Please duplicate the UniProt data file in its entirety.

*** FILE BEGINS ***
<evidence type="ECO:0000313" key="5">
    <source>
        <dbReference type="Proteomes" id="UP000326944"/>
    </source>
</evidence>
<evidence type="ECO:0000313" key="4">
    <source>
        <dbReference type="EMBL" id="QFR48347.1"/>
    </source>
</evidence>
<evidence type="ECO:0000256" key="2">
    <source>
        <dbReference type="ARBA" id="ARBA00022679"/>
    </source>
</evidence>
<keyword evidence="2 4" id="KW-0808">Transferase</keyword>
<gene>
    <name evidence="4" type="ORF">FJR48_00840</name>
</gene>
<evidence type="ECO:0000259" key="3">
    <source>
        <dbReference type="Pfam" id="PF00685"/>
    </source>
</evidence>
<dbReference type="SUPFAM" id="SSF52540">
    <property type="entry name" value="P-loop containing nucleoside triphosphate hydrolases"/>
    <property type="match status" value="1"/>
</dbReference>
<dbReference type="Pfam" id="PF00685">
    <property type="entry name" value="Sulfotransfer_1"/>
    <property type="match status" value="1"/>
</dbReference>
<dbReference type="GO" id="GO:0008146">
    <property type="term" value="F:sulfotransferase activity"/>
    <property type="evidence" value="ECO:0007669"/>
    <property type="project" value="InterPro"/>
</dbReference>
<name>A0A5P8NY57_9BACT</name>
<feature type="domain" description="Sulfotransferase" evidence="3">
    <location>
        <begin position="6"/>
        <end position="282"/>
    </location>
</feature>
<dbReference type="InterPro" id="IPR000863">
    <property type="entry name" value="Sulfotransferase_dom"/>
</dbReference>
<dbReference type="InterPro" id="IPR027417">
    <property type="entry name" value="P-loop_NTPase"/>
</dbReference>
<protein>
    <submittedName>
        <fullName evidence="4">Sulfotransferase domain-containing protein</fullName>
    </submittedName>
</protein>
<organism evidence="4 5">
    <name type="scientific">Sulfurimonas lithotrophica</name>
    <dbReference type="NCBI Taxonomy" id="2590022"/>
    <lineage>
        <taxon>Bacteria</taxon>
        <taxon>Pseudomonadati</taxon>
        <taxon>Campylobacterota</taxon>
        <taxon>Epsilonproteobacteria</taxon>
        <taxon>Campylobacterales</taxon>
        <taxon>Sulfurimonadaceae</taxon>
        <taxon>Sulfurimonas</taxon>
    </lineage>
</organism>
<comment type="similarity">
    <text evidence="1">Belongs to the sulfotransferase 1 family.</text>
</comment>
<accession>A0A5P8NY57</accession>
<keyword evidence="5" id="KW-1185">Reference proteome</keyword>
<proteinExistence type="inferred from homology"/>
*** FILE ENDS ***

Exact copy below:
<evidence type="ECO:0000313" key="5">
    <source>
        <dbReference type="Proteomes" id="UP000326944"/>
    </source>
</evidence>
<evidence type="ECO:0000313" key="4">
    <source>
        <dbReference type="EMBL" id="QFR48347.1"/>
    </source>
</evidence>
<evidence type="ECO:0000256" key="2">
    <source>
        <dbReference type="ARBA" id="ARBA00022679"/>
    </source>
</evidence>
<keyword evidence="2 4" id="KW-0808">Transferase</keyword>
<gene>
    <name evidence="4" type="ORF">FJR48_00840</name>
</gene>
<evidence type="ECO:0000259" key="3">
    <source>
        <dbReference type="Pfam" id="PF00685"/>
    </source>
</evidence>
<dbReference type="SUPFAM" id="SSF52540">
    <property type="entry name" value="P-loop containing nucleoside triphosphate hydrolases"/>
    <property type="match status" value="1"/>
</dbReference>
<dbReference type="Pfam" id="PF00685">
    <property type="entry name" value="Sulfotransfer_1"/>
    <property type="match status" value="1"/>
</dbReference>
<dbReference type="GO" id="GO:0008146">
    <property type="term" value="F:sulfotransferase activity"/>
    <property type="evidence" value="ECO:0007669"/>
    <property type="project" value="InterPro"/>
</dbReference>
<name>A0A5P8NY57_9BACT</name>
<feature type="domain" description="Sulfotransferase" evidence="3">
    <location>
        <begin position="6"/>
        <end position="282"/>
    </location>
</feature>
<dbReference type="InterPro" id="IPR000863">
    <property type="entry name" value="Sulfotransferase_dom"/>
</dbReference>
<dbReference type="InterPro" id="IPR027417">
    <property type="entry name" value="P-loop_NTPase"/>
</dbReference>
<protein>
    <submittedName>
        <fullName evidence="4">Sulfotransferase domain-containing protein</fullName>
    </submittedName>
</protein>
<organism evidence="4 5">
    <name type="scientific">Sulfurimonas lithotrophica</name>
    <dbReference type="NCBI Taxonomy" id="2590022"/>
    <lineage>
        <taxon>Bacteria</taxon>
        <taxon>Pseudomonadati</taxon>
        <taxon>Campylobacterota</taxon>
        <taxon>Epsilonproteobacteria</taxon>
        <taxon>Campylobacterales</taxon>
        <taxon>Sulfurimonadaceae</taxon>
        <taxon>Sulfurimonas</taxon>
    </lineage>
</organism>
<comment type="similarity">
    <text evidence="1">Belongs to the sulfotransferase 1 family.</text>
</comment>
<accession>A0A5P8NY57</accession>
<keyword evidence="5" id="KW-1185">Reference proteome</keyword>
<proteinExistence type="inferred from homology"/>